Malinalli Speaks – Indigenous Research Fellowship Trip to Mexico.

In the summer of 2017, two other social studies teachers and I followed Malinalli’s (La Malinche’s) footsteps across Mexico to develop a culturally responsible social studies case study for classrooms in the U.S.

Day 10 -The Best Damn Barbacoa

We woke up and left D.F. at 4:40am to get to San Miguel de Allende in the morning. 

On our way, Roberto recommended a barbacoa spot called Barbacoa de Santiago on the side of the highway We got there around 6am and were surprised to find that it was in full… [more]

Day 9 - Research Using Beans

We woke up and decided we needed more tostadas. So we set out to the Coyocan market once more to eat, buy supplies for today's research, and check out some of the other shops.

We saw some exquisitely crafted alebrijes, a Mexican style of art that goes back to prehispanic. Making… [more]

Day 8 - Markets, Museums, and Murals

Once again, Cafe Jarocho to start the day, and then we drove to the historical center of Mexico City. Finding parking was easy enough, then we went to a very recommended taco spot for some suadero tacos.

Suadero is a very tender cut of meat taken from between the inner rear… [more]

Day 7 - Big Trouble in Little Xochimilco

We said goodbye to Greg that morning, and wished him a good trip. He was San Fransisco bound, and then there were three. 

Glen and I started the morning with some coffee at a popular coffee joint and a walk around the neighborhood. 

On our walk, we stumbled upon the oldest church… [more]

Day 6 - Gran Cholula y La Gran Tenochtitlan

We all woke up feeling like crap, Roberto and I felt a little bit more like crap since it was dawning on us that we most likely had contracted a nasty stomach flu.

We would not be stopped, however, since the biggest pyramid in the world was only five short blocks… [more]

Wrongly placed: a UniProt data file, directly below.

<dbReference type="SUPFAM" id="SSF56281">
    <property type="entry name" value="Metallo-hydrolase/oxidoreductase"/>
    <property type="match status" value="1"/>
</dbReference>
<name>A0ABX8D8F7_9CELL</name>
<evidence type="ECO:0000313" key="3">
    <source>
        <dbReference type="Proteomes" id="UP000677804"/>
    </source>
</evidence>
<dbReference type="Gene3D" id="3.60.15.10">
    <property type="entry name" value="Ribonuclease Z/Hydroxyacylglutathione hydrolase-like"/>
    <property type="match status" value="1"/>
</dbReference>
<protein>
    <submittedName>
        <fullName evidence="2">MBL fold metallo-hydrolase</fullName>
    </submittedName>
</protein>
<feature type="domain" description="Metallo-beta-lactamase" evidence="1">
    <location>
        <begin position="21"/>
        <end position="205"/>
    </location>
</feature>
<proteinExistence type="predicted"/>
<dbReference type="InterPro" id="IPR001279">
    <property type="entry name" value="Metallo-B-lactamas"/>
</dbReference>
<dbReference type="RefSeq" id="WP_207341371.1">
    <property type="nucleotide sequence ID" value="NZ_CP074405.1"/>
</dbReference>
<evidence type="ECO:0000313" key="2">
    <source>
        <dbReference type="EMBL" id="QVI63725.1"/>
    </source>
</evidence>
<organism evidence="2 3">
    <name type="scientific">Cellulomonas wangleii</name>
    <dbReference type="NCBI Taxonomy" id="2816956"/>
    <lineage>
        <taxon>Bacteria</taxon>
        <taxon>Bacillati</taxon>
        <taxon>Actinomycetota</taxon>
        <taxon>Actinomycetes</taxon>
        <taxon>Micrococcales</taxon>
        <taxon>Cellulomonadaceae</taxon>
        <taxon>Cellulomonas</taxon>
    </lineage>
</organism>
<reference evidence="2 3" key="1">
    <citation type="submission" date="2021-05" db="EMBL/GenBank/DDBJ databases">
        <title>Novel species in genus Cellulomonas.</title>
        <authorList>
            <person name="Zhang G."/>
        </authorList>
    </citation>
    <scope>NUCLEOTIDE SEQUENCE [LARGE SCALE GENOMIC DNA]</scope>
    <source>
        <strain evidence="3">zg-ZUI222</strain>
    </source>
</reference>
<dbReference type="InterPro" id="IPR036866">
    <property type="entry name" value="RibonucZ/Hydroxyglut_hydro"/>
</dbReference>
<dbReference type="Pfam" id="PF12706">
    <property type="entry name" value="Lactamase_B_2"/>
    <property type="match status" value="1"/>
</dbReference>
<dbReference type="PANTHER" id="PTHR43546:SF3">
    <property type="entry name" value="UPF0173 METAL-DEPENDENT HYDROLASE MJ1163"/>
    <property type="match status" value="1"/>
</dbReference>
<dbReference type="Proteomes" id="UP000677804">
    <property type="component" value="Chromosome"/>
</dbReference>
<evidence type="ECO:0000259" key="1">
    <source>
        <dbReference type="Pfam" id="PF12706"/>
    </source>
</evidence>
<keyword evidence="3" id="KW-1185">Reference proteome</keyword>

Day 5 - We Climb a Very Tall Volcano

We woke up early, and made a beeline to the Malinche volcano. 

I felt myself getting sick, my throat was hurting and I had some fever the night before. Still I didn't want to bungle the hike, so in order to get my super energy, I bought a tamal form a… [more]

Day 4 - The Wonders of Maguey

We packed up, but before we left, we interviewed Lucia, the owner of the home's mother about La Malinche and her role in the conquest. She took the view that La Malinche had no choices. She was a slave betrayed three times, once by the Aztec rulers that most likely… [more]

Day 3 - Nuestro Mejor Amigo Chucho

First stop: drive through at a Gran Cafe La Parroquia, a popular local coffee chain in Veracruz that goes back to 1808 when the first cafe of its kind opened. Cafe Glen is better, but we were in a hurry so Glen and his AeroPress got a break that morning.

Our… [more]

What's in a Name?

What do we call her?

At birth, it is said that she was Malinalli. Historians think she was named after a day of the Mexicatl month that means "twisted grass." It was the name used for the kind of grass they used to make rope.

When she was baptized by the Spanish… [more]

Day 2 - Parrots,  Mantises, and Iguanas: Oh My!

Our day began with another great cup of coffee form Glen's aeropress (thanks Glen!) and some Principe cookies. We ran out the door with our bags and said goodbye to Villahermosa. We won't miss the mosquitos, but we will miss the churros.

We arrived at Comalcalco to visit a Mayan archeological… [more]

A Brief Summary of the History of La Malinche

Day 1 - Lizard Fish and Giant Heads

We arrived in beautiful and balmy Villahermosa on Monday night. We were too tired to check out the food cart outside the neighborhood so we passed out and woke to a chorus of tropical birds. The main event of the day was to check out the Parque Museo de la Venta… [more]